"The first time I heard 'You've Got a Friend,' " says Melissa Manchester, "I thought that should be the national anthem."
Manchester, who will be appearing Thursday at the Merriweather Post Pavilion, sticks to the emotional basics with a repertoire that includes "Come In From the Rain," "Don't Cry Out Loud," "Midnight Blue" and "Whenever I Call You Friend," which she wrote with Kenny Loggins.
"I am a completely emotional person," she said in a recent phone interview. "Sometimes I feel like the left side of my brain has never developed at all. There's a lot of oatmeal dripping out of my ear."
Manchester's emotions have taken her a long way. She broke into the New York show business scene in her late teens as a street performer, coffeehouse singer and staff writer for a New York music publisher. Later she was a backup singer for Bette Midler and Barry Manilow. Her appeal today is much the same as it was then.
Sure, she traded in blue jeans, frizzy locks and a few pounds for tight gowns and a punky hair swirl, but she is true to her art: "I write out of the joy of writing and that's what I do. Some people sketch, and I write. And I feel very fortunate that I can make a living doing this."
She also does a lot of work for humanitarian causes such as Pro-Peace, which recently adopted her song "We the Living." She performed the tune at a rally attended by 10,000 people.
Manchester has also been a proponent for women's rights, having contributed to the PBS documentary "Woman Alive" with Gloria Steinem. One of her albums was titled "For the Working Girl." It didn't sell nearly as well as her Grammy award-winning single, "You Should Hear How She Talks About You."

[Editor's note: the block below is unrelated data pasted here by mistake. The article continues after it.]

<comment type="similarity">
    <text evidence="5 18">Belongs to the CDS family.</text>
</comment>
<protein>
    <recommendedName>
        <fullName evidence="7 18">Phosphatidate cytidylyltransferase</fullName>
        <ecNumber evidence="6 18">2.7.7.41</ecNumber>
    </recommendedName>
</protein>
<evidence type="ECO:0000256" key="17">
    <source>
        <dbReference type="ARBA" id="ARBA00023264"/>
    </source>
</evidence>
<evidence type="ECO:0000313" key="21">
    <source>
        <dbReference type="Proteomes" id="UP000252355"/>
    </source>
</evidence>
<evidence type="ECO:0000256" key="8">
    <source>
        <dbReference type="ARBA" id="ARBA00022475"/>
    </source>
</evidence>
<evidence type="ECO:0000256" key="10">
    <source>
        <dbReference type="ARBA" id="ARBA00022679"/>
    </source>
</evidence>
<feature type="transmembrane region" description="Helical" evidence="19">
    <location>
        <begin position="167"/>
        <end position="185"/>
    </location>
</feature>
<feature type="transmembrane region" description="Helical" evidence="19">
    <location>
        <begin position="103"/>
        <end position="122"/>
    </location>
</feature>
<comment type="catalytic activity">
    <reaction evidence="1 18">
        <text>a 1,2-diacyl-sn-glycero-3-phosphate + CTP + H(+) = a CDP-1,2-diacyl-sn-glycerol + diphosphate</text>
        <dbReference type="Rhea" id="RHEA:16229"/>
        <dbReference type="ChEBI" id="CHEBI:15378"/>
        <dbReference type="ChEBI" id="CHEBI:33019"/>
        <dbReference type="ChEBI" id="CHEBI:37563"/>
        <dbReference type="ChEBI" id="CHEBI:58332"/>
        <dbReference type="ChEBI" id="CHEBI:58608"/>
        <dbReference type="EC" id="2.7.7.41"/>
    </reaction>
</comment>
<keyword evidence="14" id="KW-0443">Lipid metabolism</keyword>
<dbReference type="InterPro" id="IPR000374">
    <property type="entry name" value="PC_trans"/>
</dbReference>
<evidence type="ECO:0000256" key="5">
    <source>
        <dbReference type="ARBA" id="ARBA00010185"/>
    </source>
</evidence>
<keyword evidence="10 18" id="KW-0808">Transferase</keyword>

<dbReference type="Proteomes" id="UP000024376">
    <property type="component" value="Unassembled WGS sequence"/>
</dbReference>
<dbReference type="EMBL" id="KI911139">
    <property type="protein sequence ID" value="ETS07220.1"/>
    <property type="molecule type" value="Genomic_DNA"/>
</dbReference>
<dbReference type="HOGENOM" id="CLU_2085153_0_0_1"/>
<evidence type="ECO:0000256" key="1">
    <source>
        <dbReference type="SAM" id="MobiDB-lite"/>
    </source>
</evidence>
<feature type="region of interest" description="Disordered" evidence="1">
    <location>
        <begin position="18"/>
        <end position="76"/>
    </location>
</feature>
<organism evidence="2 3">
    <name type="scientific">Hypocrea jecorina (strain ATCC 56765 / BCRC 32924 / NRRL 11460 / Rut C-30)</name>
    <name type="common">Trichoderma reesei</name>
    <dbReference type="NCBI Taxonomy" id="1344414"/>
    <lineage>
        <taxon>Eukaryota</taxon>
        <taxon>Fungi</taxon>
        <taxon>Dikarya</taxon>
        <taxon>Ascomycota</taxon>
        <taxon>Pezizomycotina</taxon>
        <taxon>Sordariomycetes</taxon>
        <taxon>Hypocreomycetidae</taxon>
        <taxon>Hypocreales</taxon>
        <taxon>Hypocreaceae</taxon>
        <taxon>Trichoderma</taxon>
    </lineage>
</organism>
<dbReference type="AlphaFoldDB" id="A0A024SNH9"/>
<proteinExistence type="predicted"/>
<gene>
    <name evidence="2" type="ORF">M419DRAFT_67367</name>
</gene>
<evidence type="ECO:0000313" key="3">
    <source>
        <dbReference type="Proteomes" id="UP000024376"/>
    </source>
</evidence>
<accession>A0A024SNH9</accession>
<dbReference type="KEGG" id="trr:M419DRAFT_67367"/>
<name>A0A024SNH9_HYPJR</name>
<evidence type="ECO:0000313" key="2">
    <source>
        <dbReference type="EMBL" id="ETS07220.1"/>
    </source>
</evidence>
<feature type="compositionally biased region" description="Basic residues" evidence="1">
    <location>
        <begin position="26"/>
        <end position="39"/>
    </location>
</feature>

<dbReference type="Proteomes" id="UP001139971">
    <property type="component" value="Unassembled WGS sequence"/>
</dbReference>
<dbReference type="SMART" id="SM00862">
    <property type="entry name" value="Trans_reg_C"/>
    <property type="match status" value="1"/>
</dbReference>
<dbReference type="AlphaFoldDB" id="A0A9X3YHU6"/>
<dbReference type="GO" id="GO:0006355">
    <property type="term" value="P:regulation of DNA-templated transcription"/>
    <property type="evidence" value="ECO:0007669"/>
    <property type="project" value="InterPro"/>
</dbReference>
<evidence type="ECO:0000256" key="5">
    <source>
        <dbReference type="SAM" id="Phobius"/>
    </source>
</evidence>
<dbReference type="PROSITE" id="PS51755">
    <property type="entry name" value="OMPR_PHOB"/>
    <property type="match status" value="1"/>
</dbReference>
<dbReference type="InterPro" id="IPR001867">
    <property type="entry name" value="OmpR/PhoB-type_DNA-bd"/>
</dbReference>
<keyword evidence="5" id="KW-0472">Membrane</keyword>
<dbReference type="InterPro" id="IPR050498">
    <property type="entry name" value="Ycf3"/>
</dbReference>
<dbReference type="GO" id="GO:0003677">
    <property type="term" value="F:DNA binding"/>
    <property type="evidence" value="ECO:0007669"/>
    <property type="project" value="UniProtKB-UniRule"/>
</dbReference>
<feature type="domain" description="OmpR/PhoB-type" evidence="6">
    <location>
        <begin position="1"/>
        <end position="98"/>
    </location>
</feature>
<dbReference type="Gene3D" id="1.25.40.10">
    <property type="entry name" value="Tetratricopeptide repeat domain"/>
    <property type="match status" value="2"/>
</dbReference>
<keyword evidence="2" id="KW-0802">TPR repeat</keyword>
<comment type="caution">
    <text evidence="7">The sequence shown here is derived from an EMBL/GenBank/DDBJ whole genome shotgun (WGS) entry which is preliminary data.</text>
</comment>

Manchester said she was surprised to win, but quipped, "As you accept the award, you notice it starts collecting dust."
Her musical success is grounded in a childhood spent with creative parents in New York's Upper West Side. She grew up writing poetry and participating in spirited dinner table discussions with her father, a bassoonist for the Metropolitan Opera Orchestra, and her mother, a sportswear designer.
She entered the High School of the Performing Arts, where she studied acting and auditioned for roles on the side. She also took a New York University songwriting course with Paul Simon, whom she cites along with Joni Mitchell, James Taylor, Laura Nyro and the Beatles as a major influence.
Manchester admires Rodgers and Hammerstein as well as Lennon and McCartney, and she borrows a little of both in her songs. Like Loggins, she keeps up with the production trends. On her latest album, "Mathematics," she worked with four producers to create a diverse sound.
"With four producers, they're really on their toes. And there's a healthy kind of competitiveness." There is a drawback, however: "You have to put your more esthetic closet side in the back burner."
Manchester said she doesn't know what the future holds for her, but she looks forward to it. "There are a lot of things I'd like to do. Most of them I'm not aware of. But I'm sure they're out there."